You are viewing the archived content of Scholarly Editing, Volumes 33 – 38 issued between 2012 and 2017. Go to the new site.

Scholarly Editing

The Annual of the Association for Documentary Editing

2013, Volume 34

"Will not these days be by thy poets sung": Poems of the Anglo-African and National Anti-Slavery Standard, 1863–1864

Edited by Elizabeth Lorang and R. J. Weir
page 1 page 2 page 3 page 4
Complete Issue: The Anglo-African (29 August 1863)
Aleph, "Ode to Freedom and Unity" The Anglo-African (29 August 1863): [1]View Poem Image
Full size in new window


Our Father's God, to Thee— Pillar of Liberty Unto this hour— We lift our longing eyes; Great Ruler of the skies, Scatter our enemies By Thy great Power!
Our Father's Guardian, Thou, Before Thy throne we bow, Thine aid implore; Thou who has kept till now, And registered each vow, O be our Guardian now, Hence, evermore!
Where mad Ambition reigns, And desolates our plains With Treason's harms, Do Thou thyself attend; Let War's dread carnage end, Our liberties defend; God speed our arms!
Eternal Spirit, deign O'er all our hearts to reign, Our country bless; Bind fast our Union's chain, O'er island land and main, Let glorious Freedom reign— And Righteousness!
Angel of peace, descend! To us thy succor lend In peril's hour; Come with thine angel-band, Breathe love through all the land, Firm may we ever stand In Love's own power!
Angel of heavenly grace, Bid all our jarrings cease, This nation save! O break the bondman's chain! Unite us once again! Let Truth and Justice reign! Aid thou the brave!
Thou who hadst guided us Till sin divided us— And war arose: God of immortal power, Be thou our guide this hour; Vouchsafe a gracious shower— Rebuke our foes!
We own Thy dreadful hand Brings evil on our land In this sad hour; O God! In mercy, now, That penitence bestow Which soothes the bondman's woe, And aids the poor.
Our sins have caused us shame, We have blasphemed Thy name— Incurred Thine ire: We've spread oppression's reign, Mocked at our brother's pain, Borne Freedom's shield in vain— And holy fire!
New Orleans L'Union.[3]


  1. A barren but strategically important island twelve miles off the Mississippi coast, occupied by Union army regiments from December 1861. Fort Massachusetts dominated the island's western end. A prison was established there in 1862; initially for Union and Confederate soldiers and Confederate sympathizers, it served as a Confederate prisoner of war camp after October 1864 (David C. Rankin, ed., Diary of a Christian Soldier: Rufus Kinsley and the Civil War [Cambridge: Cambridge University Press, 2004], 42). Union regiments served on Ship Island throughout the war—most of them for short periods of time. The Second Regiment of Louisiana Native Guards (later the Second Regiment Corps D'Afrique, then the Seventy-Fourth United States Colored Troops) stayed there for over two years, from January 1863 until fall 1865. One of their main duties was to guard the prisoners.Go back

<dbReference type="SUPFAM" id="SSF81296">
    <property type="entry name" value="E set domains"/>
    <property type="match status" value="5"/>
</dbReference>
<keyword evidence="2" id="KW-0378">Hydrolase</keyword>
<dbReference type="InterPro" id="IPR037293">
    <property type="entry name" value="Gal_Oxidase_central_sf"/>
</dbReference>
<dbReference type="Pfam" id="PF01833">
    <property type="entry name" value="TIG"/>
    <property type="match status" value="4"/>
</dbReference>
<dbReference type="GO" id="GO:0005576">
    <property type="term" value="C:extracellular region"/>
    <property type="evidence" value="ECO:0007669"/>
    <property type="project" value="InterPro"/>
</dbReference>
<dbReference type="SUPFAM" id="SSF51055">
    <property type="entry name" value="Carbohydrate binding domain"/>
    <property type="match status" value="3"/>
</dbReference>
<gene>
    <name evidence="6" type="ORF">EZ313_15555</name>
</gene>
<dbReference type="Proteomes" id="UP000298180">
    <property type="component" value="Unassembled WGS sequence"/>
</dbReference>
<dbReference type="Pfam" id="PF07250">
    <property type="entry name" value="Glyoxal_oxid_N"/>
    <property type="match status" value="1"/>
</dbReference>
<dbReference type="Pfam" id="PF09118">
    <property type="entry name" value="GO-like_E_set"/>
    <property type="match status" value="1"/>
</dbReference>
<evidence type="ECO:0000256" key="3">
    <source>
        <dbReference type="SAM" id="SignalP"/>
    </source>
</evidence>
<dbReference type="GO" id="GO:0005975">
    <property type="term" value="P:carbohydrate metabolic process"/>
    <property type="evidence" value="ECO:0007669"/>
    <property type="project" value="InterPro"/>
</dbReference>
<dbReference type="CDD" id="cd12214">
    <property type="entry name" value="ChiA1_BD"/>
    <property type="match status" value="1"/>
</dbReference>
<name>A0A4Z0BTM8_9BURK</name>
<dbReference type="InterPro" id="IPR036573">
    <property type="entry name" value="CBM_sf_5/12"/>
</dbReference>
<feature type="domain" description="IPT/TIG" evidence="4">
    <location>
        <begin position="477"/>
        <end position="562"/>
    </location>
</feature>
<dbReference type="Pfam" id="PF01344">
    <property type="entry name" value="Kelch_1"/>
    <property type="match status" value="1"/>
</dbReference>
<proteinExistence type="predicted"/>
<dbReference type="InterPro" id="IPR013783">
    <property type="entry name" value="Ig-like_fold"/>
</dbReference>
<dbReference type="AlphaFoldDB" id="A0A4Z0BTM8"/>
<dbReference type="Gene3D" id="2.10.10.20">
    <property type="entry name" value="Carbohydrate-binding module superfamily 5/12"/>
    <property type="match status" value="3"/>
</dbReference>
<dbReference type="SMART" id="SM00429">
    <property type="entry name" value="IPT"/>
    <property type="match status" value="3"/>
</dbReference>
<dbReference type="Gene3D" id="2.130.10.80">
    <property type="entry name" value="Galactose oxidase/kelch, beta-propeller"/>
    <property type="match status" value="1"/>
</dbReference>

2. Aleph is the first letter of the Hebrew alphabet. A correspondent who wrote under the pen name "Aleph" provided the Christian Recorder with Cincinnati correspondence between May 1862 and October 1863; it is, however, unlikely that the same writer produced "Ode to Freedom and Unity." Given that there was little on Ship Island to entice most civilians, Aleph was probably a soldier, prisoner, or an interested visitor.Go back
  3. L'Union was established as a French-language biweekly in September 1862, by a group of free Afro-Creoles based in New Orleans. The Christian Recorder described it as an "Anti-Slavery paper" that "addresses itself, in particular, to the French people of color, to whom it appeals in stirring articles, to join the Union troops and aid them in the establishment of a 'Republican system without stain, of a democracy without fetters'" (November 15, 1862, [3]). Historian David Rankin qualifies the Recorder's emphasis on abolition: "L'Union had championed the abolition of slavery, but the paper was above all concerned with the special interests of the free colored caste, which was predominantly middle class, French speaking, light colored, free born, and Catholic. Indeed, L'Union feared that the crusade against slavery might totally eclipse the free colored campaign for political equality" (David C. Rankin, introduction to My Passage at the New Orleans Tribune: A Memoir of the Civil War Era, by Jean-Charles Houzeau, trans. Gerard F. Denault [Baton Rouge: Louisiana State University Press, 1984], 34).
    Paul Trévigne (1825–1908) served as the title's editor. Its inaugural editorial comprised a rallying cry addressed to "friends of Progress": "The hour has come for the struggle of the great humanitarian principles against a vile and sordid interest which gives birth to pride, ambition, hypocrisy, and lying, and silences the conscience, that voice of the heavens which cries endlessly to man: 'You were born for liberty and happiness! Do not deceive yourself in this and do not deceive your brother!'" (September 27, 1862, quoted by Rankin, 20). Planters threatened to attack the newspaper's office. L'Union became a triweekly in December 1862. In July 1863 L'Union urged its readers to volunteer in response to Confederate advances. From July 9, 1863 until its closure in mid July 1864, the title was published in French and English (20). In July 1864 Louis Charles Roudanez bought L'Union; two days after its closure, he launched the New Orleans Tribune.
    Go back